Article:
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Bill Gates: Here’s a Formula That Explains Where We Need to Invest in Climate Innovation
I came to focus on climate change indirectly—through the problem of energy poverty. In the early 2000s, I learned that about a billion people didn’t have reliable access to electricity and that half of them lived in sub-Saharan Africa. (The picture has improved since then, though today roughly 860 million people don’t have electricity.) In remote villages, Melinda and I met women and girls who spent hours every day collecting firewood so they could cook over an open flame in their homes. We met kids who did their homework by candlelight.
I thought about our foundation’s motto—“Everyone deserves the chance to live a healthy and productive life”—and how it’s hard to stay healthy if your local medical clinic can’t keep vaccines cold because the refrigerators don’t work. And it’s impossible to build an economy where everyone has job opportunities if you don’t have massive amounts of reliable, affordable electricity for offices, factories and call centers. I began to think about how the world could make energy affordable and reliable for the poor. But the more I learned, the more I came to understand the dilemma of energy and climate change: although the world needs to provide more energy so the poorest can thrive, we need to provide that energy without releasing any more greenhouse gases. In fact, we need to eliminate our emissions, all the way to zero.
The climate is like a bathtub that’s slowly filling up with water. Even if we slow the flow of water to a trickle, the tub will eventually fill up and water will come spilling out onto the floor. That’s the disaster we have to prevent. To stop filling the tub—to get to zero—we have to understand everything we do to cause emissions. Did you brush your teeth this morning? The toothbrush probably contains plastic, which is made from petroleum, a fossil fuel. If you ate breakfast, the grains in your toast and cereal were grown with fertilizer, which releases greenhouse gases when it’s made. They were harvested by a tractor that was made of steel—which is made with fossil fuels in a process that releases carbon—and ran on gasoline. If you had a burger for lunch, as I do occasionally, raising the beef caused greenhouse-gas emissions—cows burp and fart methane—and so did growing and harvesting the wheat that went into the bun. In short, fossil fuels are practically everywhere.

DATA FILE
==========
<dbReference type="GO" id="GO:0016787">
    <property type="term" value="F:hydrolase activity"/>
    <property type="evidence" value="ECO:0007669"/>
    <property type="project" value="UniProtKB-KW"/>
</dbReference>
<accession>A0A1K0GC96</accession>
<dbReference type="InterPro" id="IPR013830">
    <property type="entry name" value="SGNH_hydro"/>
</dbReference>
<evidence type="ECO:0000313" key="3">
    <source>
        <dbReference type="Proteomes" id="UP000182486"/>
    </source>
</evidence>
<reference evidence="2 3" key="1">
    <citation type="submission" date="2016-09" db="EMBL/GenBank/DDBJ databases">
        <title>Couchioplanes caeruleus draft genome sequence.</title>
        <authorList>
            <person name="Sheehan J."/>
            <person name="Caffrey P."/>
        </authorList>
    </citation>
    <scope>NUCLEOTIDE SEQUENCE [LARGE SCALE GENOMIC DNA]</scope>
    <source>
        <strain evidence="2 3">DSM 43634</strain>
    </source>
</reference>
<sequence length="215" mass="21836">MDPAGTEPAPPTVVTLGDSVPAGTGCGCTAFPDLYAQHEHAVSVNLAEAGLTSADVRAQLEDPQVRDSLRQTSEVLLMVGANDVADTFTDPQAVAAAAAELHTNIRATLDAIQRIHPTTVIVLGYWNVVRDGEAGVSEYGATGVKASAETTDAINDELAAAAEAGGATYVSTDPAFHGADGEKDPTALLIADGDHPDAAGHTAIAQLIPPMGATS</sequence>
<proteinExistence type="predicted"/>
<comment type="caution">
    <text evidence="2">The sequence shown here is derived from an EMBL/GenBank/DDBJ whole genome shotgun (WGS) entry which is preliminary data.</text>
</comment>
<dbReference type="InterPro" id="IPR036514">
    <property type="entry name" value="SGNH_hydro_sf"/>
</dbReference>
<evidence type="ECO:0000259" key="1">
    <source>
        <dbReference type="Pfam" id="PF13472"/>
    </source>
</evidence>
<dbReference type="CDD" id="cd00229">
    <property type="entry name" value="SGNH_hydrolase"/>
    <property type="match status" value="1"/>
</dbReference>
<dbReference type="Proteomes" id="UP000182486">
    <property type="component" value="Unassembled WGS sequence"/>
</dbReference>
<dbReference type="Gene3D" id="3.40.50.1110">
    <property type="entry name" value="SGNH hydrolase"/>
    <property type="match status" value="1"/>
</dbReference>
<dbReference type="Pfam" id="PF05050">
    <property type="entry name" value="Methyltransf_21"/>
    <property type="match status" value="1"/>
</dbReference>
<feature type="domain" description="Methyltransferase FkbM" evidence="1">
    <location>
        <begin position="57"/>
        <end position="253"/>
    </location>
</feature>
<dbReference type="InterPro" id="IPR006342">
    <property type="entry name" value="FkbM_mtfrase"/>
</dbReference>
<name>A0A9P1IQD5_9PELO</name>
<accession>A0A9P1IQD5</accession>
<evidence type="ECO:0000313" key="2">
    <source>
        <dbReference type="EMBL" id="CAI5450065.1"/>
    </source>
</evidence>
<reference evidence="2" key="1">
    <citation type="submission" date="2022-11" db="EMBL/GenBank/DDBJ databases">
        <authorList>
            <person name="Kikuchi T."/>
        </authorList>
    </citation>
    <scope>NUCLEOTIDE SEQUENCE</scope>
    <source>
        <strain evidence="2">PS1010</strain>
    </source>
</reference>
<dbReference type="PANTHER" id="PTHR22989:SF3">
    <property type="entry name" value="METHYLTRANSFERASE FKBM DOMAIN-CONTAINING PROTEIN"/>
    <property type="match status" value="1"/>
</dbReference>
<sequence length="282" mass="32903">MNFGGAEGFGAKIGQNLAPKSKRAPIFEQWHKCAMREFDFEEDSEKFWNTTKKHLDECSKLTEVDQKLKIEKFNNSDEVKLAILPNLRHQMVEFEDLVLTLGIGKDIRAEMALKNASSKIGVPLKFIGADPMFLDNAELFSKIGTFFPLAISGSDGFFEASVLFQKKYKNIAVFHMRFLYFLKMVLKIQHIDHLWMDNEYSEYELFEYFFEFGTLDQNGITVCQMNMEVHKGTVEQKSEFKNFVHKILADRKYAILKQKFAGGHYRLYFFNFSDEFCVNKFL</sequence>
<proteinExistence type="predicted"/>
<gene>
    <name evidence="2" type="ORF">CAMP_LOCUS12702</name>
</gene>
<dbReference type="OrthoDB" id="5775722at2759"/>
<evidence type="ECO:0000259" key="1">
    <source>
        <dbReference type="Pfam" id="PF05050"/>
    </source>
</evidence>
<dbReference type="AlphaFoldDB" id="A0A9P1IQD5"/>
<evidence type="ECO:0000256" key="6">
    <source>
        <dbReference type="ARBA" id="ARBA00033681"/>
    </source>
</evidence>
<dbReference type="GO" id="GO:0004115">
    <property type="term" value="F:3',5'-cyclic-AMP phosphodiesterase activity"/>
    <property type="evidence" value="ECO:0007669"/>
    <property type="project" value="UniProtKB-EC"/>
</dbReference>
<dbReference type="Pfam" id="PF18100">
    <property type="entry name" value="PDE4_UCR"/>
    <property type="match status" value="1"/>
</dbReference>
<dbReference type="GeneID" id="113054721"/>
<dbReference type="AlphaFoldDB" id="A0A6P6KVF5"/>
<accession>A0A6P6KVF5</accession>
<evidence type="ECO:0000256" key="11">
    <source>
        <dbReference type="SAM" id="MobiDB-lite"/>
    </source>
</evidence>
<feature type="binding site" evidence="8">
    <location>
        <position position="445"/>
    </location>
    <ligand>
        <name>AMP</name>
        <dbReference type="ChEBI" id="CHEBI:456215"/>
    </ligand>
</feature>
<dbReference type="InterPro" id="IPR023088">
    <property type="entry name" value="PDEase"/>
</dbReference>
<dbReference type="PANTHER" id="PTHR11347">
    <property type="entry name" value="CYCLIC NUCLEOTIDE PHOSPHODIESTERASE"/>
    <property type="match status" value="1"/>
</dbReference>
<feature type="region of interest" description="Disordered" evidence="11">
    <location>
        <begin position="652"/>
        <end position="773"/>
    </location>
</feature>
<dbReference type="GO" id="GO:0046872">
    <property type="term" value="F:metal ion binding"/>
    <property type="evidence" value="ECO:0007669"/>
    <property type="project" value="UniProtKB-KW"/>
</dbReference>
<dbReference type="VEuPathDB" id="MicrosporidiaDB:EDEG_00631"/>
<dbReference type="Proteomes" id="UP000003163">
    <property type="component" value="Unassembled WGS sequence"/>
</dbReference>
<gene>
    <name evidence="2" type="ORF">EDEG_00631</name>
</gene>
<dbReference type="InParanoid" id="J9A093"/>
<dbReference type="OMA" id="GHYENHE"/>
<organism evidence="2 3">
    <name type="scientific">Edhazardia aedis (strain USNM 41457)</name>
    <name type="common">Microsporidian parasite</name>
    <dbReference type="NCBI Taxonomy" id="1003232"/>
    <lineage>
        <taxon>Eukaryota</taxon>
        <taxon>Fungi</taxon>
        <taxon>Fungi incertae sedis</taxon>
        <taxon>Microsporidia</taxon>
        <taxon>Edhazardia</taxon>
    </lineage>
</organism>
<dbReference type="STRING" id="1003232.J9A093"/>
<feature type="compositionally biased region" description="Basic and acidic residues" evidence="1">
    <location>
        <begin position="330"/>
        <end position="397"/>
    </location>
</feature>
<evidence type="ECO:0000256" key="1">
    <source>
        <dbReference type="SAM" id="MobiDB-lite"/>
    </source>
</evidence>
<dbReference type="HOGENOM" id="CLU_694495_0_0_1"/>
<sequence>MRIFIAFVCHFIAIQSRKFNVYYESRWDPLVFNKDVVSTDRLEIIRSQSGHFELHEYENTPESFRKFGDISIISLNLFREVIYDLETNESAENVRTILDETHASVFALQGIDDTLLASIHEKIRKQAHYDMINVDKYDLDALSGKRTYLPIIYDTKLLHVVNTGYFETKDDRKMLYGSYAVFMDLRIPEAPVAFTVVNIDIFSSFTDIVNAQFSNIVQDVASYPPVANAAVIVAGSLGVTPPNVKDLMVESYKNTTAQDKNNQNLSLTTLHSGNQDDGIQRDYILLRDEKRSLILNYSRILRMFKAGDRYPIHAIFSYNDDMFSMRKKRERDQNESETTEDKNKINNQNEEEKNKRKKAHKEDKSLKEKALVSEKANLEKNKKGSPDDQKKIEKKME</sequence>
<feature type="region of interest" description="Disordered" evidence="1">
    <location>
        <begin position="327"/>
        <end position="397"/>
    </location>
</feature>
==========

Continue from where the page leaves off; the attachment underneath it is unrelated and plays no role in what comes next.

Some sources of emissions, like electricity and cars, get lots of attention, but they’re only the beginning. The biggest contributor to climate change is manufacturing—making things like steel, cement and plastic—at 31% of global emissions. Second in line is producing electricity, at 27% of emissions; after that comes growing things like crops, at 19%. Transportation comes in fourth, at 16%, followed by the emissions from heating and cooling buildings. These percentages are less important than the overall point: any comprehensive plan for climate change has to account for all the activities that cause emissions, and that’s much more than making electricity and driving cars. Unless you’re looking across all five areas—how we plug in, make things, grow things, move around, and keep cool and stay warm—you’re not going to solve the problem.
It’s also crucial to understand how much getting to zero will cost. Right now, the primary reason the world emits so much greenhouse gas is that fossil- fuel technologies are by and large the cheapest energy sources available. In part, that’s because their prices don’t reflect the environmental damage they inflict. In other words, moving our immense energy economy from “dirty,” carbon-emitting technologies to ones with zero emissions will cost something. These additional costs are what I call Green Premiums. For example, the average retail price for a gallon of jet fuel in the U.S. over the past few years is $2.22. Advanced biofuels for jets, to the extent they’re available, cost on average $5.35 per gallon. The Green Premium for zero-carbon fuel, then, is the difference between these two prices, which is $3.13. That’s a premium of more than 140%.